Low temperature fired ceramics 1050° C, with the influence of smoke (alternating atmosphere) during the cooling.
The Torii of Steen Kepp
The focus of Steen Kepp´s creative quest has now turned towards a more inward-looking contemplative serenity. With the abandonment of the vessel as a recognisable and useful object, the new works seek to embody a search for dignity and silence.
His Torii insistently demand respect, even reverence, magically deploying that vocabulary of symbols which we associate with other powerful totems. His Cushions clearly contradict the idea of the container. They are rigid envelopes held in tension by an invisible interior pressure, their iridescent surface inveigling the ambient light into an ambiguous participation in the presence of the object. At no two times of day does it appear the same.
His coffers, similarly decked in this extraordinary coat of saturated copper, are evidently not boxes intended for any conventional kind of storage. Their lids are there as access to a void, access to a quiet carefully-defined volume nestling in the splendour of a jewel-like carapace; - an invitation, if ever there was one, to meditation on the intrinsic complementarity of emptiness at the heart of ritual splendour.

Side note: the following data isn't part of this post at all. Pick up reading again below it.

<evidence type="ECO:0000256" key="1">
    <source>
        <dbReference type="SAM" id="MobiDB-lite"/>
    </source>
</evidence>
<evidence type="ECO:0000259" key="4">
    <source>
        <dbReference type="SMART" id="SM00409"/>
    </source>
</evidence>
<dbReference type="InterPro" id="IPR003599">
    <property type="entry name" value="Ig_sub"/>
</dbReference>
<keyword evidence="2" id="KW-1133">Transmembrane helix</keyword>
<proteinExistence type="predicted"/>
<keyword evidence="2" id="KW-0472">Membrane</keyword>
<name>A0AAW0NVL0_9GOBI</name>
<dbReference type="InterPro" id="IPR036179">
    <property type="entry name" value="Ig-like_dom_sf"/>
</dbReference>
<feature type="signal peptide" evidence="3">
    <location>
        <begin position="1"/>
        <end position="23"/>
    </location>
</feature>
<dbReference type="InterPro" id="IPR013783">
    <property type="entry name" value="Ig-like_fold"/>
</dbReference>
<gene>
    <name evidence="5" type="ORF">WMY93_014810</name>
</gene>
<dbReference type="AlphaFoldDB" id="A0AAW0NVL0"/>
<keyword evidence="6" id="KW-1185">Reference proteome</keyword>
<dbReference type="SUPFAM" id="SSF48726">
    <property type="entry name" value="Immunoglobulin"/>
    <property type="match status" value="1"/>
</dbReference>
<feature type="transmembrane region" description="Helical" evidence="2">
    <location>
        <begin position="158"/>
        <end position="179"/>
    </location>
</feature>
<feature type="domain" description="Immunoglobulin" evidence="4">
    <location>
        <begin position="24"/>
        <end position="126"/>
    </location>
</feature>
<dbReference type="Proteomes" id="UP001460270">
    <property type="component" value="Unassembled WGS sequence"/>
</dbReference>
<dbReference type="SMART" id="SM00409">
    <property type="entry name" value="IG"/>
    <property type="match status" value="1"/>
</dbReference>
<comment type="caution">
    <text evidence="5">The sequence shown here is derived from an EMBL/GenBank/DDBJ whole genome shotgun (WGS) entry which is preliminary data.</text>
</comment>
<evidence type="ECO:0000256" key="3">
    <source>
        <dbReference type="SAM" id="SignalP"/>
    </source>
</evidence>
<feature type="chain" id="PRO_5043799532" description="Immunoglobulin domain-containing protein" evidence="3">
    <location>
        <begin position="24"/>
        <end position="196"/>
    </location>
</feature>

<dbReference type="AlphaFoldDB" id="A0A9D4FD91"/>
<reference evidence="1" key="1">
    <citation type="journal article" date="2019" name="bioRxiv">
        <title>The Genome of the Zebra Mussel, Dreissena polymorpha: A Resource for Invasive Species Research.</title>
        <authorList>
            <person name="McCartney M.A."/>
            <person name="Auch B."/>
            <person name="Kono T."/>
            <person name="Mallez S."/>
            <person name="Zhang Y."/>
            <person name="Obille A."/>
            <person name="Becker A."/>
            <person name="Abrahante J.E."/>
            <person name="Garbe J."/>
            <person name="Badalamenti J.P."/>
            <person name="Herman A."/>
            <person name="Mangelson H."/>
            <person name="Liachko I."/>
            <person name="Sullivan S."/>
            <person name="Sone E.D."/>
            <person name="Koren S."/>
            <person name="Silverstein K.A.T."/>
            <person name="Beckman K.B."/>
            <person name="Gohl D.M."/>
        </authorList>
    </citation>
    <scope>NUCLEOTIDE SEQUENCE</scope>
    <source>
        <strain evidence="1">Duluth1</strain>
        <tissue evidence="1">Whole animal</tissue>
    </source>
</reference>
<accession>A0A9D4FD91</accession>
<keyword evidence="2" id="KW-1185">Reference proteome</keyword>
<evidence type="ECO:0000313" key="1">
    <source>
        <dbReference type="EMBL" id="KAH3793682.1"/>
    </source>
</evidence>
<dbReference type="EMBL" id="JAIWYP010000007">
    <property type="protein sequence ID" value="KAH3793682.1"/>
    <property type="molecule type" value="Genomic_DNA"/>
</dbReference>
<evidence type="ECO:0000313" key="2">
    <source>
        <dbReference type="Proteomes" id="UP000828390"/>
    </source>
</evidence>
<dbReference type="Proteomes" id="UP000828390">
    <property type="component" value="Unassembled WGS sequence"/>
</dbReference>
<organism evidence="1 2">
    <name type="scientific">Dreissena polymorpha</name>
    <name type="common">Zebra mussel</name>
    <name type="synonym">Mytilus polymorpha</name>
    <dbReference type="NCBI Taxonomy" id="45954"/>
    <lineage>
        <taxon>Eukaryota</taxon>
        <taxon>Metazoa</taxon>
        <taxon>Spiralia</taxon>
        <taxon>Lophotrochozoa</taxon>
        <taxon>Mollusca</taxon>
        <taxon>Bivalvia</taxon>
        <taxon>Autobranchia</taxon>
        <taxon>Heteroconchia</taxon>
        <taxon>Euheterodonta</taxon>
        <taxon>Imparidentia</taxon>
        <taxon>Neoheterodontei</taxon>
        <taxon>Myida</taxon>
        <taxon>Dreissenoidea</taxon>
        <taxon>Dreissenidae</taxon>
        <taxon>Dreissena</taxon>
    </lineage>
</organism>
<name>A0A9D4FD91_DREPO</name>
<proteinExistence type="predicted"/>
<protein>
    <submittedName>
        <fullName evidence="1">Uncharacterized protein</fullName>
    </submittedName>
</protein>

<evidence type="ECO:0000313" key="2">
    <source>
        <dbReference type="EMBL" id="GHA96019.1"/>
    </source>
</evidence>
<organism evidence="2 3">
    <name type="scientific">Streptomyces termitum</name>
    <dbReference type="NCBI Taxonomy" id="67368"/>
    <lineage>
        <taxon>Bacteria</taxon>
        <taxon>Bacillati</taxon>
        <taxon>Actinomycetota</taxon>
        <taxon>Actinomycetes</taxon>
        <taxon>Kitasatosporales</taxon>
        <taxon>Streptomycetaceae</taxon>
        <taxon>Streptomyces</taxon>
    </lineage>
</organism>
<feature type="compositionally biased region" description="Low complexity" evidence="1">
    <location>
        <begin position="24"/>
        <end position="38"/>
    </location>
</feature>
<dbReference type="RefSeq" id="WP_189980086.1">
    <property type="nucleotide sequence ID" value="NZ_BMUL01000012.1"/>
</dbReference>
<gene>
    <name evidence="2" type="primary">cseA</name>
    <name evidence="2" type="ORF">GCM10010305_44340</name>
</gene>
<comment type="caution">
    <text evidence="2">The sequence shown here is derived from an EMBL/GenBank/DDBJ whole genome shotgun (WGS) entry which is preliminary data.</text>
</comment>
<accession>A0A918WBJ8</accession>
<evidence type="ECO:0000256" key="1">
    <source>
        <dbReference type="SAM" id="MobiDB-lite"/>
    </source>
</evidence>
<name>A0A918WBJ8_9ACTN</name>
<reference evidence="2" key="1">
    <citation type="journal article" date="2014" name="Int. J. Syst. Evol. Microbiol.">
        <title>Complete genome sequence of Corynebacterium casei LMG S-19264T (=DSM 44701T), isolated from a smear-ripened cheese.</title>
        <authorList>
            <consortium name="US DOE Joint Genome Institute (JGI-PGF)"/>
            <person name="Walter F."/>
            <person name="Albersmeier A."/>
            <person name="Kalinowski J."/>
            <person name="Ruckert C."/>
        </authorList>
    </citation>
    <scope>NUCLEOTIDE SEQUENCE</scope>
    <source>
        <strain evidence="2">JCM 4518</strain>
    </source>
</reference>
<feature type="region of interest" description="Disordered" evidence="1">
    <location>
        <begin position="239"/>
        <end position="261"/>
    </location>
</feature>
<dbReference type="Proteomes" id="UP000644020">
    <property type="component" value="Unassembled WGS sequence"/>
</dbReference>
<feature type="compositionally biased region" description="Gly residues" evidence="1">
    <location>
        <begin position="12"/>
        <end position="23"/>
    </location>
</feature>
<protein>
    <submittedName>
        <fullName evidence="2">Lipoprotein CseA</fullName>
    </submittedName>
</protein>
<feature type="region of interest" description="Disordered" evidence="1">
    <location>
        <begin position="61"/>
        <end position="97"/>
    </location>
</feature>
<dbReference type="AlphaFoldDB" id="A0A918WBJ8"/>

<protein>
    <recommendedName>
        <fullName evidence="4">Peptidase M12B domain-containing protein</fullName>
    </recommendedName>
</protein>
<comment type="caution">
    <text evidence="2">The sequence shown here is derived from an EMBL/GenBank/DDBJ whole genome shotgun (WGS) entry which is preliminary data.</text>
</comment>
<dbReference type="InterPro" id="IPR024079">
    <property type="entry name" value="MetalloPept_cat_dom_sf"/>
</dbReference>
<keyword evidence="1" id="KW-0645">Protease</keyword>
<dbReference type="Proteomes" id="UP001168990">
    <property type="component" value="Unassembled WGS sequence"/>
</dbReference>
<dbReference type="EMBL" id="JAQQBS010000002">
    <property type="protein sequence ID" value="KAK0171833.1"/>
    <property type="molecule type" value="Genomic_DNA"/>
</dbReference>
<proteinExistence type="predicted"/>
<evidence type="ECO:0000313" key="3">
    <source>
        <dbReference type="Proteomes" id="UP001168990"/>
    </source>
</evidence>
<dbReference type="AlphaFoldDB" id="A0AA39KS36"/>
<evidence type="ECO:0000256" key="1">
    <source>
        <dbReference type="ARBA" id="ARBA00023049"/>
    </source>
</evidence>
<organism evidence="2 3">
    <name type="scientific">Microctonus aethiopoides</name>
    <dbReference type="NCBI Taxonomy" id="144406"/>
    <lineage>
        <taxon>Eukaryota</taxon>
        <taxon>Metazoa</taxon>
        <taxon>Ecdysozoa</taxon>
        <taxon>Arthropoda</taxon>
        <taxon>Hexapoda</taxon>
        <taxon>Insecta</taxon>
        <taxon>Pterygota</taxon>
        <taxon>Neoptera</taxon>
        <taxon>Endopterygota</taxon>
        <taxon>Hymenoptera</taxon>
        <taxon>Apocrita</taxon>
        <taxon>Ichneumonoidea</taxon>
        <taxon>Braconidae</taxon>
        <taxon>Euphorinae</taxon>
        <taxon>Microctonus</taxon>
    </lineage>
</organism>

As in Steen´s earlier work when he adopted body and soul an excessively demanding Japanese technique, to then trace a lone and exemplary path across the European ceramic landscape, his new pieces set him apart once again as an artist who employs radical formal and technical innovations in a search for an intelligent synthesis of Japanese Oriental spirituality and the European cultural heritage. Nigel Atkins.
Extract from the article : Steen Kepp A bridge between East and West !
Published by Ceramics Art and Perception. No 45 2001.
Traditionally a Torii is the sacred portal which defines the entrance to a Shinto sanctuary.
The Japanese consider the original concept of the Torii to be one of a symbolic perch erected by the Gods to thank the birds for their help in restoring light to the world by bringing the sun-goddess Amaterasu out of her retirement.
The Torii are thus endowed with a symbolism which is both psychological and dynamic as they not only indicate a passage, but also invite the spectator to cross a sacred threshold.
To pass through a Torii is to accept an invitation to voyage towards the beyond: to move towards both the light of the sun and that of the divine spirit.
My Torii are impressionistic works
in which the play of void and mass
evokes the primacy of human form .
The Torii implies movement; from the profane
to the sacred, from ignorance to knowledge,
from darkness to light